To keep as much of the cooking stuff together, I put the Trangia Stove inside the Solo Stove, which then fits inside the pot and lid. I put all that inside the Reflectix cozy/lid. Because that leaves some room (and bangs around inside as you walk), I put the salt, seasoning blend, and sugar (each in a different colored UST 1.0 Aluminum B.A.S.E. Case) on top of the stove and a scrubbing sponge on top of that. It all fits quite nicely. You can see it all in the pic above in the bug out gear list section.
Wow! This is fantastic! I started out blindly trying to put together an emergency “bug out” bag and I found this well written breakdown extremely helpful. So much so that I’ve actually purchased many of the recommended items. A somewhat costly endeavor considering that I made two identical bags, one for my wifes vehicle and one for mine. We live in a earthquake prone region and the talk of the “big one” is always in terms of “when” rather than “if”. It gives me considerable peace of mind to know that no matter where my family is we have the means to survive as long as we can get to our car.
Another factor that affects comfort is the pack’s ability to breathe and dissipate the heat that your body generates as you move. The major area where heat builds up when you’re wearing a bug out bag is along your spine. This is why certain models offer a mesh back panel that creates a small gap between your back and the back panel of the bug out bag. Even a small space here can dramatically improve heat loss and help your body stay cool.
That’s true, we do. It’s clear that we can’t carry everything to survive for a year or more on our backs and we count on our stash at point B. If it’s not there, we do the best we can, go to a FEMA camp or die. What are our alternatives? I think that most people will go to point B if they see the problem before it arrives (hurricane) but a surprise nuclear attack on Houston (in my case) would necessitate a quick exit along with everyone else still alive. As to ‘bring it’, I certainly would if a. I had an operational vehicle and b. the roads were clear enough to get around minor obstacles – I don’t and won’t have a two ton or half track at my disposal. If not of if my vehicle becomes untenable along the way, I’ll put on my boots and my BOB and do the best I can. As you say, there are many scenarios.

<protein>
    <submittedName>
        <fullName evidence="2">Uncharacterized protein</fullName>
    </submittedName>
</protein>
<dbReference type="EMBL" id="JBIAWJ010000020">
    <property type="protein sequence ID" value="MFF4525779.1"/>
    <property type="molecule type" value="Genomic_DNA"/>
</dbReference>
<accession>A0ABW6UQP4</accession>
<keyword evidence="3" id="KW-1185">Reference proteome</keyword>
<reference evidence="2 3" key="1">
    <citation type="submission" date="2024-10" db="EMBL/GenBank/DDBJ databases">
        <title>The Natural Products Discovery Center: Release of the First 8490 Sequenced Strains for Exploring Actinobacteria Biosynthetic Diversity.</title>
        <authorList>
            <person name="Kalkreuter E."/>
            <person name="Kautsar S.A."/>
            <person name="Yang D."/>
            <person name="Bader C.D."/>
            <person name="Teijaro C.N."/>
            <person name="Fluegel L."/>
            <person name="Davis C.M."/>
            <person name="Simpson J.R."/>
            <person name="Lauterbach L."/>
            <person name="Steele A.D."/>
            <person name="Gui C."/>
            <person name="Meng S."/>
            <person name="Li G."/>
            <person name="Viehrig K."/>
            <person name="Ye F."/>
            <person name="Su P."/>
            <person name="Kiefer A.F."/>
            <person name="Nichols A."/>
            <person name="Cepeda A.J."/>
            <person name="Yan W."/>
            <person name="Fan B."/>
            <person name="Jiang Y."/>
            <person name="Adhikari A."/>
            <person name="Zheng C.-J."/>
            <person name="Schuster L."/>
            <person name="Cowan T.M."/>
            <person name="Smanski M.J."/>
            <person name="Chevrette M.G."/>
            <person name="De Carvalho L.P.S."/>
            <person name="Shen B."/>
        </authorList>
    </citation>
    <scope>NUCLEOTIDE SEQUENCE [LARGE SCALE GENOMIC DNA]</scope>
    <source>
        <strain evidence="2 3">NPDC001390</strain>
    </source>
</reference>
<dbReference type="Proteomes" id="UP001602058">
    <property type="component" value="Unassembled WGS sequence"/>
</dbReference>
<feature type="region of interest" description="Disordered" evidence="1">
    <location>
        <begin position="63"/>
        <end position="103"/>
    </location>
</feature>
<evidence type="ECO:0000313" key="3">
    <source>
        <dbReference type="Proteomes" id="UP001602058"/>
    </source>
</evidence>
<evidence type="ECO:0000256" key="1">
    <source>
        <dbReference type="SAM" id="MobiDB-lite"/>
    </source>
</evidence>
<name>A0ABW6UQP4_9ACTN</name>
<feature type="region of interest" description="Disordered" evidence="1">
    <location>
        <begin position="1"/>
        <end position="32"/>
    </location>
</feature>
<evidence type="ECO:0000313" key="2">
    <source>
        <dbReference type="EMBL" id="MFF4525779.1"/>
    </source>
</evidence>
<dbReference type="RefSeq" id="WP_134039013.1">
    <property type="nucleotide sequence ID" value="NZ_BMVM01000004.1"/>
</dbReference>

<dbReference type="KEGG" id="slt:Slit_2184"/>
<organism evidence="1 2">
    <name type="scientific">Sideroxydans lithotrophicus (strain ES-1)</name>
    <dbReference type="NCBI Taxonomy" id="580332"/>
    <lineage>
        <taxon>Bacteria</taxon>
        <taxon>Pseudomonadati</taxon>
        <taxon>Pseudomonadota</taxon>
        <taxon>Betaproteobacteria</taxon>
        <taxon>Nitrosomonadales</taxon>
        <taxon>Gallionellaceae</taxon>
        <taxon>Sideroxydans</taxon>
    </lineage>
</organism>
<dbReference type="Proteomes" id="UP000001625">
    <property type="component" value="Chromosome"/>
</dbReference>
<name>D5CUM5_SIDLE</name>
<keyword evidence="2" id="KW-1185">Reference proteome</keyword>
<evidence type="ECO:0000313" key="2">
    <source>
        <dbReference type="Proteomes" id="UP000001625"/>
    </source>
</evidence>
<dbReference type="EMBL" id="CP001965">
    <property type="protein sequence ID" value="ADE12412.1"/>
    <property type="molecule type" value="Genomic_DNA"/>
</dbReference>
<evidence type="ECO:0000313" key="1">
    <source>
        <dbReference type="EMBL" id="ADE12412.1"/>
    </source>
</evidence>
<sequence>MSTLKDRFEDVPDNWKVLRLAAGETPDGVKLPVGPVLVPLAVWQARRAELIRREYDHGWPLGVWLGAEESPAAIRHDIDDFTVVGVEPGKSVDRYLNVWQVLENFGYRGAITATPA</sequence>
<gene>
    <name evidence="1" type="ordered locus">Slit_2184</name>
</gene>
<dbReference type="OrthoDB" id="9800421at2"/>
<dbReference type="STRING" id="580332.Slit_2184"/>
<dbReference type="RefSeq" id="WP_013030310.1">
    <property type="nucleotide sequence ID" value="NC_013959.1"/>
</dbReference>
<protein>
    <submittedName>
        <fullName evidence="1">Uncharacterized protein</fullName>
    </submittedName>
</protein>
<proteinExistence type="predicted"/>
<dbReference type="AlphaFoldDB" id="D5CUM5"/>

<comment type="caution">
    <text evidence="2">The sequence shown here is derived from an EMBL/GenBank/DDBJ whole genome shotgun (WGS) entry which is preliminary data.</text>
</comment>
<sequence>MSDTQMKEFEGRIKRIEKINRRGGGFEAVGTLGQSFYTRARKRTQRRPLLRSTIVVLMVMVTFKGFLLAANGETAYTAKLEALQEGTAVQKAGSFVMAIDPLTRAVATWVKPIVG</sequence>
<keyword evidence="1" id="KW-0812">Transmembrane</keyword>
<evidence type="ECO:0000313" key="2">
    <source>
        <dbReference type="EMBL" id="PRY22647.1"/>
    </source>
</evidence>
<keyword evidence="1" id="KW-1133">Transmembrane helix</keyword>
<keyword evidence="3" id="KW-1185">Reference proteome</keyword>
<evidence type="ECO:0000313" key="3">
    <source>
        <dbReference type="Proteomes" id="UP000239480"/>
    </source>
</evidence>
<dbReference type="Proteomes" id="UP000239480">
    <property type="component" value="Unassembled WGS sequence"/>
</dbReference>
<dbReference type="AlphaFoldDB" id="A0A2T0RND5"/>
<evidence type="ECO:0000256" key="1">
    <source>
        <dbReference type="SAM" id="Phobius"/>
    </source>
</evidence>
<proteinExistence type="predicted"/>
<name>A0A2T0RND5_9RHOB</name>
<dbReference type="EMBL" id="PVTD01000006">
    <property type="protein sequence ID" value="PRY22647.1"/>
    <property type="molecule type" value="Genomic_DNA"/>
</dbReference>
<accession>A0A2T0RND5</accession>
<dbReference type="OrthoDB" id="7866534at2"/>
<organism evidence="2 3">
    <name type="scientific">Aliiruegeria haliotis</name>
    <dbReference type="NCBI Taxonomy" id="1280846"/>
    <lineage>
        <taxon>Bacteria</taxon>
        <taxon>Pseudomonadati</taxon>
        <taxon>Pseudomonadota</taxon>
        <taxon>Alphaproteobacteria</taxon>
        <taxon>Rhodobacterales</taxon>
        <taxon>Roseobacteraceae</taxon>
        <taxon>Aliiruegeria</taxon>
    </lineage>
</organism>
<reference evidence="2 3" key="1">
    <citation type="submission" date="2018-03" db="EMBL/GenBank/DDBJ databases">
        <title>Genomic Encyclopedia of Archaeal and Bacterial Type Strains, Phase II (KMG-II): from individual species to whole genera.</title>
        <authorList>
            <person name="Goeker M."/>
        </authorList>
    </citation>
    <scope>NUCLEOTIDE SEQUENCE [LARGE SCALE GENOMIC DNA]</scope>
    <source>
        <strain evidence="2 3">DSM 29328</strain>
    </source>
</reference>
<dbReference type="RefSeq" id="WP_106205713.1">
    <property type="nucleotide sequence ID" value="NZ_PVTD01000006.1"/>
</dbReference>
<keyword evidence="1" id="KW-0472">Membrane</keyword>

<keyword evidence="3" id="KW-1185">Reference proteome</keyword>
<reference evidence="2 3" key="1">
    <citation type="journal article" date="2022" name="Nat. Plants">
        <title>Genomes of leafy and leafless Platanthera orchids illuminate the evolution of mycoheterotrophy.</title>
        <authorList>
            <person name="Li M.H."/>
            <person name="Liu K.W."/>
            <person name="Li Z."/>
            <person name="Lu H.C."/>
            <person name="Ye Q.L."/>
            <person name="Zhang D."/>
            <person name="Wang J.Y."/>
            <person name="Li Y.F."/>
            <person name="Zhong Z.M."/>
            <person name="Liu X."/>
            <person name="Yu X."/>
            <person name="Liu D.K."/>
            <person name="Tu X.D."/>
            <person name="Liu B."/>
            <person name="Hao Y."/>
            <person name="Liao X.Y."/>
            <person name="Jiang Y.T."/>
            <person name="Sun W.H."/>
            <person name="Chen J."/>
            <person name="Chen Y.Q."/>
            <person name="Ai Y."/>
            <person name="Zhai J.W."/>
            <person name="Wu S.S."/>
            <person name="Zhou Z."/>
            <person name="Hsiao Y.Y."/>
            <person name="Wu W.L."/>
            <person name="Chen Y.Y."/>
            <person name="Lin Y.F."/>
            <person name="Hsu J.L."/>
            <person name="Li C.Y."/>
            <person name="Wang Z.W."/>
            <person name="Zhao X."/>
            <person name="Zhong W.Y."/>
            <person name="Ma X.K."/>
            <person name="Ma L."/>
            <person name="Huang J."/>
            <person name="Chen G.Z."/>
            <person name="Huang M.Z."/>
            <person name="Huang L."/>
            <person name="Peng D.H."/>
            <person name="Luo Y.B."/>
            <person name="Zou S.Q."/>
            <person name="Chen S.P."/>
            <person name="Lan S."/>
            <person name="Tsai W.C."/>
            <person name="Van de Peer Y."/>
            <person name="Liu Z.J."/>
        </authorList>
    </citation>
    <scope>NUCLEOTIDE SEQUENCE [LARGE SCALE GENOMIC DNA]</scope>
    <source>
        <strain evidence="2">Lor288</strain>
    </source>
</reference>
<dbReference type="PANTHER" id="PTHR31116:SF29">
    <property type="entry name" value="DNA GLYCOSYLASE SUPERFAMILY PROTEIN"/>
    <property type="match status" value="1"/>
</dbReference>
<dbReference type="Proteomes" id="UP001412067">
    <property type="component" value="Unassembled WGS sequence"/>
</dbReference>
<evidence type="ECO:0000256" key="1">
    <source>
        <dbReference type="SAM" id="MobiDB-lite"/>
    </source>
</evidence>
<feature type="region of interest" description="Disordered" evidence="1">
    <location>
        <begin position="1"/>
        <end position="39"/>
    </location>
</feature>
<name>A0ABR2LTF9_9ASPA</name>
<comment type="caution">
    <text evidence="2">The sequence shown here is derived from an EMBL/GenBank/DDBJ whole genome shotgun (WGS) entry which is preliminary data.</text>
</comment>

The bag can be loaded and then cinched down with compression straps to keep your gear from shifting. The bag has 11 different exterior pouches allowing for good organization. The bag comes loaded with PALS webbing which allows any MOLLE webbing accessory to be added. The price point is good since the quality is high and the pack is so large.  The carrying capacity of the bag is 173 liters and comes with a Lifetime Warranty.
Being prepared for anything and everything is paramount. That's why Survival Supply offers comprehensive auto emergency kits for a variety of instances and conditions. On a basic level, a standard roadside kit has all components needed to fix the vehicle, call attention to yourself, and withstand outdoor conditions until help arrives: auto tools, signaling and light devices, and personal accessories. From jump-starting the vehicle to getting help, you can do it all with an auto emergency kit from Survival Supply.